Wait, is this a thing?  I didn't notice that in MishMash's post -- the only thing she said about her husband is that his siblings are awful and he kicked his father out of the house for bad behavior.  I didn't notice it in Dicey's post either.  She said she and her husband and son take care of MIL as a team.  Did your husband 'volundraft' you to take care of your parents?

Oh yea I got volundrafted.  I quit my job, it was supposed to be for a couple of months, but I ended up getting badly injured and needing spinal surgery last year.  So when he moved out here I was supposed to take care of him.  Which fine, I get it, I wasn't working.  What we DIDN'T know at the time is yea he had a back injury like mine but his was MUCH better.  That he had 100k in debt, is quite possibly the laziest human being I've ever met, and despite the rest of his family saying he might have dementia and that he "needs to be rescued" He's TOTALLY with it (per doctors).  To top it all off he's sexist as they come. 

We thought when he came that he WANTED to change.  That he realized living in his own feces and his dogs (literally) was not the way to be.  We thought he had come to the realization that he wasn't going to be earning 300k a year anymore and that his income was now 10% and he wanted help adjusting.  Nope. Over the past year it has become evident he was just looking for someone to take care of his life for him while he spent outside his means.  Like we literally gave him thousands for a debt settlement because he didn't have the cash.  What did he do a month later, rack up that SAME amount on a new credit card for one of these pay for investment websites.

The GTFO moment came when we overheard him bitching to someone on the phone about how dare we try to make him live on a budget and how dare we try to do one for him.  He doesn't need a budget, he lives day by day.  Tossed in that my husband was weak because he doesn't stand up to me in his dads defense (because he agrees with me) and that we've "abused the privilege of having him in our household for long enough".  That was the final straw, we bought him a plane ticket and he leaves to go back to living in an extended stay hotel in CA that he can't afford.  We've essentially written off DHs entire family for this one.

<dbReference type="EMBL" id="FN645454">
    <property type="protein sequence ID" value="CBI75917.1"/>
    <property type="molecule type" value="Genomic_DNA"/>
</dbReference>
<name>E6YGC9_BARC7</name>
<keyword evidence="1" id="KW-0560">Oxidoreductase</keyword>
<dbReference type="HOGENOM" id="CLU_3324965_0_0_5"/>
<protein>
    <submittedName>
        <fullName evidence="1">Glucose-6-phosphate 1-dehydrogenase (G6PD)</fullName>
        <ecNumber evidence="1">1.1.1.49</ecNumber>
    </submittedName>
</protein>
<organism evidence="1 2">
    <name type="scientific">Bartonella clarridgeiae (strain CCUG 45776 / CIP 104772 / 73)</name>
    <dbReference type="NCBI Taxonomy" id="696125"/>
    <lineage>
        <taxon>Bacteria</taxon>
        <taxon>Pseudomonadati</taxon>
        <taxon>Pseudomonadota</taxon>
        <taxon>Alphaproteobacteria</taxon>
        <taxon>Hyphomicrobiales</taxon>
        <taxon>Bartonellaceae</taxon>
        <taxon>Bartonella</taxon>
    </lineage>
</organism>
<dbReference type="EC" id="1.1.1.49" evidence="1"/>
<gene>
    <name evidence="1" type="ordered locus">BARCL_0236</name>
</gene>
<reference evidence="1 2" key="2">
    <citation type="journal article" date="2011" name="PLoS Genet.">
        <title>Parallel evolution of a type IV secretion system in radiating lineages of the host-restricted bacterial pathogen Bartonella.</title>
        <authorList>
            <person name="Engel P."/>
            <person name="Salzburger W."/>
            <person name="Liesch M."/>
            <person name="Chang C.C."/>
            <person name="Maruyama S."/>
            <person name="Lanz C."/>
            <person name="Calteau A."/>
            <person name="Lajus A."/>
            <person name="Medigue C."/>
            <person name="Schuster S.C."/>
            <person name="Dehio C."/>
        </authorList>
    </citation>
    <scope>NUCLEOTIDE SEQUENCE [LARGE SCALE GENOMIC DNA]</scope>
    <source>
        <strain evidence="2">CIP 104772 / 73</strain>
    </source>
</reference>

Dicey

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Re: Any regrets after fire?
« Reply #45 on: June 12, 2018, 05:34:24 AM »
Wow. I guess overhearing that conversation was kind of a gift.

YHD

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Re: Any regrets after fire?
« Reply #46 on: June 12, 2018, 11:22:29 AM »

Surprisingly, Iíve actually found that the more I stick to my guns of refusing to do what I donít want to do, the more productive and valuable Iíve become. I thought that putting my personal well being first would put a drag on my career, but instead itís boosted it because I no longer waste time and energy doing garbage work, which leaves me with a lot more time and energy to play to my strengths.
 ...
Now, the more I only do what I enjoy, the more I get exceptional results, the more valuable I become to employers/clients, and the more negotiating power I have to not do work I donít want to do. 


so much this.  i was tagged as not being a team player because i prioritized what i wanted to do and learn professionally over sucking up shit and sucking up to shits.  all the beyotches (men and women) who carped and carped about how i'm only interested in myself...outlasted, outperformed and out-accomplished every single one of them.  that was a happy byproduct of building my strengths to be exceptional rather than working on my weakness to barely make it to mediocre.

albireo13

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Re: Any regrets after fire?